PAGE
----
With big data now playing a big role in the business world, it stands to reason that many companies are considering ways of integrating it into their strategies. CEOs should of course be the ones spearheading the effort, and in such cases, implementation of big data analytics is generally quick and smooth. Unfortunately, that isn’t always the case.
With big data now playing a big role in the business world, it stands to reason that many companies are considering ways of integrating it into their strategies. CEOs should of course be the ones spearheading the effort, and in such cases, implementation of big data analytics is generally quick and smooth. Unfortunately, that isn’t always the case. Many times, CEOs have been reluctant to adopt big data solutions, thinking it not worth the company’s time and effort, or at least believing that such solutions don’t fit well with their respective industries. Others may think big data is a beneficial thing but have little idea about what it is and even less understanding of how it works. Perhaps your CEO falls into one of these categories. Then it’s up to you to explain big data to him or her, which isn’t always the easiest task.
For many CEOs, their desires are in the right place when it comes to big data. Many want their businesses to be data-driven organizations, but they’ll admit that they’re not sure how to bring this about. That means you’ll have to find a way to communicate to your CEO what big data can bring to the business. One helpful way is to describe big data not through technological terms but rather as a valuable asset to the company. This is one point that many CEOs fail to accurately comprehend. Companies that are able to gather, store, and analyze information about their customers now have a tremendous resource that they didn’t have before. CEOs need to understand how valuable this is, even if it doesn’t show up directly as a line item on a budget. Effective communicators may even suggest accounting for data the organization collects on a balance sheet, putting big data in a different light.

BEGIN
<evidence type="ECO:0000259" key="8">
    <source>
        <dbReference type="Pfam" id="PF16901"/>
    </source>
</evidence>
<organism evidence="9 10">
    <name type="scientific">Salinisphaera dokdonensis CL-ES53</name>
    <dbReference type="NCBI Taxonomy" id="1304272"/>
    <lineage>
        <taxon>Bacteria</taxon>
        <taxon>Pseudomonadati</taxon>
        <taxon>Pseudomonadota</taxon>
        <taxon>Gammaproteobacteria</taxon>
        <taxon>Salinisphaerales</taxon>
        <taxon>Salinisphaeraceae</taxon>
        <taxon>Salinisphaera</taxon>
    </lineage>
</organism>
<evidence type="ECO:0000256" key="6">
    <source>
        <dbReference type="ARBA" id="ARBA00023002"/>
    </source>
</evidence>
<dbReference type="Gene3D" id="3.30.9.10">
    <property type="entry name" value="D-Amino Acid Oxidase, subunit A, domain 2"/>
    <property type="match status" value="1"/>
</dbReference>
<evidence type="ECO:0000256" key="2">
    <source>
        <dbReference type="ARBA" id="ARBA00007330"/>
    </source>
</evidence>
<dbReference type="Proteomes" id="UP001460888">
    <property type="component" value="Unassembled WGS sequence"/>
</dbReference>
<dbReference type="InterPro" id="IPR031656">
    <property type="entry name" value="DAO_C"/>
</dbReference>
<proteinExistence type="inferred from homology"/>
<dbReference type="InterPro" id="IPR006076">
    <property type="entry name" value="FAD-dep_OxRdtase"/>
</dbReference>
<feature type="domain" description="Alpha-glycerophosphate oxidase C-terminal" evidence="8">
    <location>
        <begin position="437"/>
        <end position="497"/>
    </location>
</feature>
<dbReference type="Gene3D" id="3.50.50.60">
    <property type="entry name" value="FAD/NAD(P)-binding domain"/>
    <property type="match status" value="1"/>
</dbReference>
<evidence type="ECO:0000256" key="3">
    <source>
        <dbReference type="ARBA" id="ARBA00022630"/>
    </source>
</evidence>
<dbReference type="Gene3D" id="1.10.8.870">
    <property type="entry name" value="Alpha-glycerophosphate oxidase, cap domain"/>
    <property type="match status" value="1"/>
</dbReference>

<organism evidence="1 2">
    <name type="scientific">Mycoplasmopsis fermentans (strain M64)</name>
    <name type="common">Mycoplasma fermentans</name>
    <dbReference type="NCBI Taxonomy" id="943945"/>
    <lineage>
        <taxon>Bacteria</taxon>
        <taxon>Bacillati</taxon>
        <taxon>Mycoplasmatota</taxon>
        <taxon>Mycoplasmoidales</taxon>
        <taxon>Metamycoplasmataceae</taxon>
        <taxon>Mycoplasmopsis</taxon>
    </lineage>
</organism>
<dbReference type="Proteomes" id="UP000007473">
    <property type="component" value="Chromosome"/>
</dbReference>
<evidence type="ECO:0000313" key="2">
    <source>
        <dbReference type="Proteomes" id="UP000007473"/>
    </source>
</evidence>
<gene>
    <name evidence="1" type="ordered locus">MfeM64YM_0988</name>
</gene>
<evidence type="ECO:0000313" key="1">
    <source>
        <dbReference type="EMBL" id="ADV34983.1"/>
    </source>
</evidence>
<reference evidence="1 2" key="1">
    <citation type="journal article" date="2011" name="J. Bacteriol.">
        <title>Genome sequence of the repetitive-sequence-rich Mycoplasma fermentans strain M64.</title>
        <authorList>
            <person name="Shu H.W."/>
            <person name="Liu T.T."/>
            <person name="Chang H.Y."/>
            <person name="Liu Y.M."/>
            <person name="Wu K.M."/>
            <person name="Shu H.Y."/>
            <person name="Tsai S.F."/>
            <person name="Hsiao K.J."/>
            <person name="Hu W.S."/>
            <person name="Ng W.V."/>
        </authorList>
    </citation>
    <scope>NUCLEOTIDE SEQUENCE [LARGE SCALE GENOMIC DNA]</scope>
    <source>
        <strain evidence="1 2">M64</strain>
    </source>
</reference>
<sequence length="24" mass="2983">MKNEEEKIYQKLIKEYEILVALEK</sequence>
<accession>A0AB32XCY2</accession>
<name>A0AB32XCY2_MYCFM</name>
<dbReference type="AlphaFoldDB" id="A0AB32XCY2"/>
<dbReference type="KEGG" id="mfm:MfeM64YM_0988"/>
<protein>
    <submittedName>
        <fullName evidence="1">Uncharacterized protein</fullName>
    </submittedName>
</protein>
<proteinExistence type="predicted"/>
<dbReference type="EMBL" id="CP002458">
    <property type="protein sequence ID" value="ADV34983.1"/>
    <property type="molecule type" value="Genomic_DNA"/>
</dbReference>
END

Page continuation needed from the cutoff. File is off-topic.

Of course, big data is often gathered in a messy, unstructured form. For CEOs that may have trouble understanding everything that big data entails, it will be up to you to take all that data, organize it, clean it up, and present it plainly. This is not always the easiest thing to do since it usually requires plenty of resources and time, but the end result should be persuasive and easy to grasp no matter whom you’re talking to. To help in this endeavor, you’ll also need to ensure you have a qualified and skilled data team on board. That means hiring some of the best minds on the subject or at the least borrowing them for a time. Getting good data scientists requires a thorough hiring process, one that is made all the more difficult by the increased demand for them among nearly every industry out there.
It’s possible that your CEO may not be interested in the gritty details of big data, only in how it benefits the company overall. If that should be the case, you’ll need to come armed with specific details on how big data analytics brings advantages to your organization. That will largely depend on what type of business you are and what your company’s goals are, but the benefits may include things like getting to know your customers better, discovering better insights, predicting future business trends, understanding how your competition operates, and improving your business’s efficiency. Big data presented in such a manner will likely go a long way toward helping your CEO appreciate its value.
Even knowing all this, some CEOs may feel intimidated at the prospect of using big data. Luckily, you can talk to them about the numerous big data vendors out there, companies that provide big data solutions and services that can save businesses on spending resources and time trying to get their own complex infrastructure up and running. Your CEO should consider the possibility of using big data just like any other cloud service, giving your business added versatility and greater capabilities.
It has become clear that big data is a valuable element that many businesses need to adopt to remain competitive and be successful into the future. CEOs should understand why, but you might have to explain to them how big data works just to make sure. By tying big data to overall business strategies and objectives, you’ll be able to effectively communicate what role analytics can play, creating an organization capable of handling the challenges of the coming years.